Mentalisation

Mentalisation

Mentalisation is a mental process that bridges recognition and attachment theory which is associated with capacity for mentalising. mentalisation allows us to understand human behaviour in terms of intentional mental states (e.g. needs, desires, feelings, beliefs, goals, purposes, and reasons). Peter Fonagy suggests that individuals with disorganised attachment will have poor mentalisation-abilities. Securely-attached individuals tend to have had a primary caregiver who has more complex and sophisticated mentalising abilities so that as children and later they are more able to mentalise their own and other peoples’ mental states. "The whole idea of thinking about thinking is that we learn about ourselves through being understood by other people. Babies learn about their feelings by having their feelings understood (ie recognised (IS))by someone else." (David Wallin) Wikepedia

Trauma

Trauma

A term used to define a single or repeated overwhelming stressful event, such as emotional or physical abuse, violence, loss, severe accidents, environmental events, which alter a person’s psychological condition and in all probability the brain. Such events are not only terrifying and painful, but may lead to ongoing fear of a repetition of the experience. The fear of repetition of the past feelings or events, triggered perhaps by a smell or sound, then “activates” an involuntary response. Trauma often leaves people mentally disorganized and anxious, suffering loss of cognitive functions and normal emotional responses. This is referred to by psychiatry as Post Traumatic Stress Disorder(PTSD), a term now used colloquially as well. In PTSD people can be numb or agitated, masking their symptoms or dysfunctional, but any heightened emotional or physical stress will bring about definite symptoms of fear.

It might be useful and specifically relevant to this discussion to include Freud’s statement that the effect of trauma on a person “shatters the foundations of his (sic) life (as a result of which) he abandons all interest in the present and future and remains permanently absorbed in mental concentration on the past” (1917, Introductory Lectures)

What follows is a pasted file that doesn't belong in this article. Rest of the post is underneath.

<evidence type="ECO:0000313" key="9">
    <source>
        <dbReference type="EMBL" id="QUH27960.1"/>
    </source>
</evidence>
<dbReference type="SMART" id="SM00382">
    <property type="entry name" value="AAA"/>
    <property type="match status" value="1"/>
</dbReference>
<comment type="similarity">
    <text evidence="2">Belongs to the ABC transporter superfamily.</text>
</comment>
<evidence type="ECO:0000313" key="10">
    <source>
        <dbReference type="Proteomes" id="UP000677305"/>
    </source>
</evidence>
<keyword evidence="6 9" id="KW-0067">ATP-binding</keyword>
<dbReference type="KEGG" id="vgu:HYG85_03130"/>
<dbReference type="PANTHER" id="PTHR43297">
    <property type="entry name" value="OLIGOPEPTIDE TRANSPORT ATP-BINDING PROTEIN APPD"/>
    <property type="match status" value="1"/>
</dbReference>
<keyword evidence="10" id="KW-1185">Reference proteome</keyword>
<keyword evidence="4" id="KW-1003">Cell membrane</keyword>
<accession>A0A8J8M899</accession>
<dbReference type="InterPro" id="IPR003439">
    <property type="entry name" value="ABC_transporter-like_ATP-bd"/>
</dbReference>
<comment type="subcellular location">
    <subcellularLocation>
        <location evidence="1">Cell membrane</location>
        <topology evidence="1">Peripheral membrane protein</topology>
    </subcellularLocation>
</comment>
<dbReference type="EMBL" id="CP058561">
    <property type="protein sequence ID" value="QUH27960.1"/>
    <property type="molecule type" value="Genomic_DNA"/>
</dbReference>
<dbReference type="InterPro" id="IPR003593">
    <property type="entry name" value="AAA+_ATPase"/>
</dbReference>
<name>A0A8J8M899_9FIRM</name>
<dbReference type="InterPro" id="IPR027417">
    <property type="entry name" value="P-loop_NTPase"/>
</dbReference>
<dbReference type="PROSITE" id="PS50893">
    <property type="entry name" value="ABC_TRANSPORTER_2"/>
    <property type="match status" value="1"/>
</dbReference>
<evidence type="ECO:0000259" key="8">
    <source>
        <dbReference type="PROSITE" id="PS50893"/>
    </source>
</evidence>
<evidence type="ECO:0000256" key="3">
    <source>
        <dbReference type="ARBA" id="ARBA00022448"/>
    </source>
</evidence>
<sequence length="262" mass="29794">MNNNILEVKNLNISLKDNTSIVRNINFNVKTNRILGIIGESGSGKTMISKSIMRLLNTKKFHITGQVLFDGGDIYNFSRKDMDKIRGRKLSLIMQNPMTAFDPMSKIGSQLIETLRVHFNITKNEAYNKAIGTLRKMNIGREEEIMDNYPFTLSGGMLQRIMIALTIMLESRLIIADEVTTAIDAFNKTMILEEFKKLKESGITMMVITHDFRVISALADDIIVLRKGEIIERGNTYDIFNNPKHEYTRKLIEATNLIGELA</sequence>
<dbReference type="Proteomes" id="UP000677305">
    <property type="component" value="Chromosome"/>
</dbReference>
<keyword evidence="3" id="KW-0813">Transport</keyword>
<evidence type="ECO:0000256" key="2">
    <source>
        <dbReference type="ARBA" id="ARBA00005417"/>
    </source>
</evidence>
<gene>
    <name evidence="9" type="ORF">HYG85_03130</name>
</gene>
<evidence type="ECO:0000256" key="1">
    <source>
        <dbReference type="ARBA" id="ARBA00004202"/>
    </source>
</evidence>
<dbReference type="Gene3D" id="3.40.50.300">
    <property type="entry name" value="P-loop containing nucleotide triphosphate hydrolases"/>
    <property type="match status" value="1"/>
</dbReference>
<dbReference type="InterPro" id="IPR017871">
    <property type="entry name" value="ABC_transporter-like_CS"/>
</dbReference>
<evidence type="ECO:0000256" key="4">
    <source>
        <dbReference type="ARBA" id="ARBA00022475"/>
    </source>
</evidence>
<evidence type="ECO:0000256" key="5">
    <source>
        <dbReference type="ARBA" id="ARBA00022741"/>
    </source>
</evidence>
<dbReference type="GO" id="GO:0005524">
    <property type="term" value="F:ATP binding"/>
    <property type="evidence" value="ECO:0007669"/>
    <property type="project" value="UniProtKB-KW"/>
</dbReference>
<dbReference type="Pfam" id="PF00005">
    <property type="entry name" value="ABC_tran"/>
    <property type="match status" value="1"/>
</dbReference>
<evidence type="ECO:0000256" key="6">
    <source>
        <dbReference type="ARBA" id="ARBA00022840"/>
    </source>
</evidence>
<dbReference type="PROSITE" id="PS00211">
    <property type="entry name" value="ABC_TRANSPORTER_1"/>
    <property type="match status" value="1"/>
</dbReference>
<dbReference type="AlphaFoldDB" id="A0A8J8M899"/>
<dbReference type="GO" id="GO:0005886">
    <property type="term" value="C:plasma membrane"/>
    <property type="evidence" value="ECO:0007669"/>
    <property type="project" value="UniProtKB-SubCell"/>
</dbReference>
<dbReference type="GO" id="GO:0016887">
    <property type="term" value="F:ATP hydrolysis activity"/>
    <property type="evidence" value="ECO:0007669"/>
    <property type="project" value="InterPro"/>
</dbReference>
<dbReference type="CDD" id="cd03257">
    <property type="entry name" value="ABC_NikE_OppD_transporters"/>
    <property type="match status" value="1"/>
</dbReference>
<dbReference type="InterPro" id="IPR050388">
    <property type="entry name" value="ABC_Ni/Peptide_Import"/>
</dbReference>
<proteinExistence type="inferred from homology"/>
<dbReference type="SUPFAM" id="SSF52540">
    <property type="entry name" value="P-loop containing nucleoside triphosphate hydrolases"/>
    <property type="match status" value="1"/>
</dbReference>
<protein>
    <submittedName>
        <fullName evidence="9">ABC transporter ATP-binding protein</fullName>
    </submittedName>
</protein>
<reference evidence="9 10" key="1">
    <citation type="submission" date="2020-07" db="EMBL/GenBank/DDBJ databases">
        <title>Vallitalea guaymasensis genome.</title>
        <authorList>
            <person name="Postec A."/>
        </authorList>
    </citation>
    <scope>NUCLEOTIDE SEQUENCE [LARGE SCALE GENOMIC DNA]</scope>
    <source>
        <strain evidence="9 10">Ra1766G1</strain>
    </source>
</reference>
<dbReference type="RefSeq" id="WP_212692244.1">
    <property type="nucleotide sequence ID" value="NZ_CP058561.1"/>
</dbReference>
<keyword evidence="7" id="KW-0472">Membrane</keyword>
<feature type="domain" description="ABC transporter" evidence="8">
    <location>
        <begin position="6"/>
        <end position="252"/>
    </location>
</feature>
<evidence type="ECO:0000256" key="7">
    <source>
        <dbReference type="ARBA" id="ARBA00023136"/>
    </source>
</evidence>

Recognition

Recognition

Recognition that response (from or to) the other which makes one’s own or the other’s feelings, intentions and actions meaningful. It shows that we have had an impact on the other. . It allows the self to realise its agency and authorship in a tangible way. But such recognition can only come from an other whom we, in turn, recognise as person in his or her own right. Recognition is integral to…”differentiation” – the individual’s development as a self that is aware of its distinctness from others. Lack of recognition is associated with victimhood and loss of agency; or dependency on recognition, as Benjamin has discussed, may lead to people engaging in power struggles; ie when people feel their suffering, their point of view, their needs, their value and dignity, or their actions are being denied recognition. Social traumas require social recognition so that people feel their suffering is known, has meaning, and their need for dignity and value is respected. ( Benjamin J.The Bonds of Love: (1988) Pantheon Books. NY.)

Loss

Loss

Bowlby's four stages of Loss observed through studies of attachment; Klein’s integration of loss in the Depressive Position (see above) and Bowlby’s Loss are seen as essential process for integration and healthy emotional development. .

  • numbing that usually lasts from a few hours to a week and may be interrupted by outbursts of extremely intense distress and/or anger.